Jeff Turner wrestled with the decision, even lost sleep over it. During waking hours he thought about it some more, weighing the pros and cons: Do I stay put at U.S. Bancorp Piper Jaffray, where I have enjoyed 10 terrific years, or do I join my dad in a brand new venture before he retires?
While Jeff often thought about working with his father, calling it a lifelong professional dream would be overstating the case. It was a subject the two discussed for several months before Jeff ultimately decided to make the move.
John Turner, 62, retired in December 2001 as vice chairman of ING Americas. Its Dutch parent, ING Group, acquired ReliaStar Financial, which Turner headed for a decade, in a $6.1 billion deal in 2000.
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Jeff, meanwhile, was not exactly tired of being at Piper Jaffray, where he had focused much of his time on M&A advisory work. “For me, it was a difficult decision. I really like Piper. I was given a lot of responsibility there,” he says. “We made progress, and there was an opportunity to continue growing it.”
To a lesser extent, he was concerned about transitioning from a large organization to what is now a three-person act and not likely to grow much more than that.
But despite those concerns, Jeff liked the idea of getting the chance to buy a few companies himself after years of being a lender and adviser. And yes, “there was the unique element of partnering with my father. Given his track record, his great experiences, it was an opportunity I couldn’t pass up,” Jeff says.
So the two Turners took the plunge and formed Minneapolis-based Hillcrest Capital Partners. The new firm will target the sub-$20 million niche within the leveraged buyout market. The pair plans to use a combination of their personal capital and bank loans to finance deals, going after small industrial, food, financial and other firms in smaller deals. They will steer clear of volatile sectors like tech and telecom and from overly regulated segments.
“In our view, this is a market that is underserved,” says Jeff, whose post was co-head of middle-market mergers and acquisitions at Piper Jaffray and is now managing partner of Hillcrest. “There aren’t a lot of sophisticated investors going into that part of the market.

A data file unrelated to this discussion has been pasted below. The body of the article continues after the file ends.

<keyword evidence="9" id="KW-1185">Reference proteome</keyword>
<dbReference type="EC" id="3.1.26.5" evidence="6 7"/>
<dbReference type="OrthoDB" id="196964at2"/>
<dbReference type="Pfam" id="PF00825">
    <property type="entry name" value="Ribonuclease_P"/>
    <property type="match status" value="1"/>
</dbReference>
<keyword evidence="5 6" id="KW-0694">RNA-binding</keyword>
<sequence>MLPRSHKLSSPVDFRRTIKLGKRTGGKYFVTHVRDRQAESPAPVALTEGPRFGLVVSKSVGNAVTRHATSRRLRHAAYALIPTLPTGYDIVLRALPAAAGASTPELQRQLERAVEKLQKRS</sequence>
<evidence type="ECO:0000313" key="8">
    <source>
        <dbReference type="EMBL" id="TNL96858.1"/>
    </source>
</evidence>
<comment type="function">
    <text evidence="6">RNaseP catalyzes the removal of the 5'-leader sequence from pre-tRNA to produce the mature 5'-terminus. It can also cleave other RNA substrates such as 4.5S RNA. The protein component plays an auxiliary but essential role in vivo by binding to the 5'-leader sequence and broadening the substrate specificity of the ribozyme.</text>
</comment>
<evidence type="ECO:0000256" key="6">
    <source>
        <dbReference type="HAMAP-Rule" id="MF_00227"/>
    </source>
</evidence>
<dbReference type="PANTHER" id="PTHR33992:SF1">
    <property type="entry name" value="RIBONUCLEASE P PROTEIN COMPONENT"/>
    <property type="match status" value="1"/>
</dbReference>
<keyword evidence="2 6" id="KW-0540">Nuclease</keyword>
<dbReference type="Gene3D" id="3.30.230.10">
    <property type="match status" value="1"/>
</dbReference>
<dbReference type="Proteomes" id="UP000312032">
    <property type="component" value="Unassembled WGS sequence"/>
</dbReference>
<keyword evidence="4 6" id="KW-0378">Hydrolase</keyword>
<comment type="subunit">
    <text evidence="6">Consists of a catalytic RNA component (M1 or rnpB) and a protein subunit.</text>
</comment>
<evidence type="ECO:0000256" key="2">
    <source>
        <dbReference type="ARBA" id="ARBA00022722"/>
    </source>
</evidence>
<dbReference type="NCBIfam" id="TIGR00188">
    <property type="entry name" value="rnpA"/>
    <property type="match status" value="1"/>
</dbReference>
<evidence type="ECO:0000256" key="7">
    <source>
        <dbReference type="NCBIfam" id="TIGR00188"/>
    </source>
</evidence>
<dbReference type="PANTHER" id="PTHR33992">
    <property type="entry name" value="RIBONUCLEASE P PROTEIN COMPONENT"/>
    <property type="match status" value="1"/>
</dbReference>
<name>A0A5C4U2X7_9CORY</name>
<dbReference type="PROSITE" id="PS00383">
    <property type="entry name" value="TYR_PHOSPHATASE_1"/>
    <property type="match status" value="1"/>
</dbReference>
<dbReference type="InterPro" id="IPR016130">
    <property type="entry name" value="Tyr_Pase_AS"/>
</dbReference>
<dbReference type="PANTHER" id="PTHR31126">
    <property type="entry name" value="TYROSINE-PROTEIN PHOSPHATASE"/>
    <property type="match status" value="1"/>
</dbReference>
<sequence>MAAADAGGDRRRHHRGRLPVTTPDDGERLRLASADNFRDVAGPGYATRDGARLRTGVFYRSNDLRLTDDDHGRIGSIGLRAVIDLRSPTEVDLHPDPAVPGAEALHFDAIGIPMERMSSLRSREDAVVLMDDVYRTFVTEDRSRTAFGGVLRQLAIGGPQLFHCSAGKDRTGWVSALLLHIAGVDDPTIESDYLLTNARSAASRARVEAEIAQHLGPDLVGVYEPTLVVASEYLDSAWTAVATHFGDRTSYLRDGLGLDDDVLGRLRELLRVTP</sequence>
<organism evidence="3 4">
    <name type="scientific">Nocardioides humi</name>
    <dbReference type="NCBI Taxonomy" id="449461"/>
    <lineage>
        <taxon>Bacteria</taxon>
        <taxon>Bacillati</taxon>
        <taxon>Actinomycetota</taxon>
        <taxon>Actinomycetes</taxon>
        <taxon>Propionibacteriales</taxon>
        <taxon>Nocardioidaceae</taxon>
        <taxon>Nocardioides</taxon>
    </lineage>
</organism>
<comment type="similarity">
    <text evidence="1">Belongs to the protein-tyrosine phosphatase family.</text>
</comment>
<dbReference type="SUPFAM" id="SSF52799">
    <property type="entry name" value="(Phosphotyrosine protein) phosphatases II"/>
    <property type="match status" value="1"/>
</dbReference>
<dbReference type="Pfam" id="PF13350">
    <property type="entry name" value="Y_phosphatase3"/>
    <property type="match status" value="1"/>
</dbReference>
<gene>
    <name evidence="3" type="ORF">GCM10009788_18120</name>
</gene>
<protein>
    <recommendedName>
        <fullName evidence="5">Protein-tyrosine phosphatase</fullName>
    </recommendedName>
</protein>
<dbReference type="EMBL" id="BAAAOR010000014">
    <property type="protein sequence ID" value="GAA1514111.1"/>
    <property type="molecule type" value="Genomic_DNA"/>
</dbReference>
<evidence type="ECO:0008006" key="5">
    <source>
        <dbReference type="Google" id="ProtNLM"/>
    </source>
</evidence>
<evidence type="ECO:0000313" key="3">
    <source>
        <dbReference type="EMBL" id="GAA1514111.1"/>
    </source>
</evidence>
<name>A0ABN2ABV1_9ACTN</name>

“We’ll raise something like 40% to 65% of the acquisition price in bank debt, and add some subordinated debt, and hopefully we’ll grow the businesses and make them better. It’s a great time to be a buyer. The economy is starting to turn around, but valuations are at historically low levels.”
Turner says he and his father will look for small-business owners who want to cash out or partially liquidate by bringing in the Turners as new equity partners. “These smaller businesses don’t have as many options as larger ones to turn to when they need liquidity for a sale or an equity infusion to expand the business,” he says.
Hillcrest is looking to do perhaps one deal per year, giving the firm ample time to nurture and develop these businesses. The Turners are not looking for an IPO or an M&A opportunity, but rather to build and sustain. It is a strategy that so far has resonated with the investment community and the numerous family-owned businesses that dot the upper Midwest landscape, Jeff said.
“We want to look at a lot of stuff,” he adds. “We’re not going to be the management team. There will be a separate management team. But we expect to be very active board members.”
As for deals in 2002, Jeff says, “We’d be ahead of the curve if we close a deal before the year ends. More likely, it would be next year.”
Hillcrest Capital Partners consists of the two Turners and an administrative person. It is looking to add one more account executive in the fall. But Jeff doesn’t expect the company will grow much beyond four people until its portfolio is chock full with a few companies, which should be a few years away.
What about Jeff’s concerns about getting too lonely? “I’ve been very busy getting out and catching up with friends,” he says. “At the end of day, there was the logical progression to it, of me going from lender to M&A adviser to private equity.”
Less than two months into the new job, Jeff spends a good deal of his daily schedule on administrative issues that go into starting a business. That includes a lot of mundane tasks, such as listening to sales pitches from telecom service providers on phone systems or interviewing health-care providers.
The younger Turner says that his new job means he will be able to spend more time with his wife and three kids, and probably play more golf with his dad. Both are avid golfers. “That has been a fiber in our relationship, and I’m sure we will have some business meetings on the golf course,” Jeff says. But there’s one standing rule: They will not talk shop at family gatherings.
Jeff is one of four siblings. He has a sister that is an actuary by trade, but is currently a stay-at-home mom. One brother has his own private equity business in Houston while another brother is a partner at a wealth management firm. None of the other three Turner kids is likely to join Hillcrest. As Jeff put it, “They’re all chasing their own dreams.”
And now, so are father and son. “A lot of people wish they had this chance,” Jeff says.
“Few father-and-son teams get this opportunity, so we’re very lucky,” John adds. “And I think this is something Jeff has wanted to do for some time.”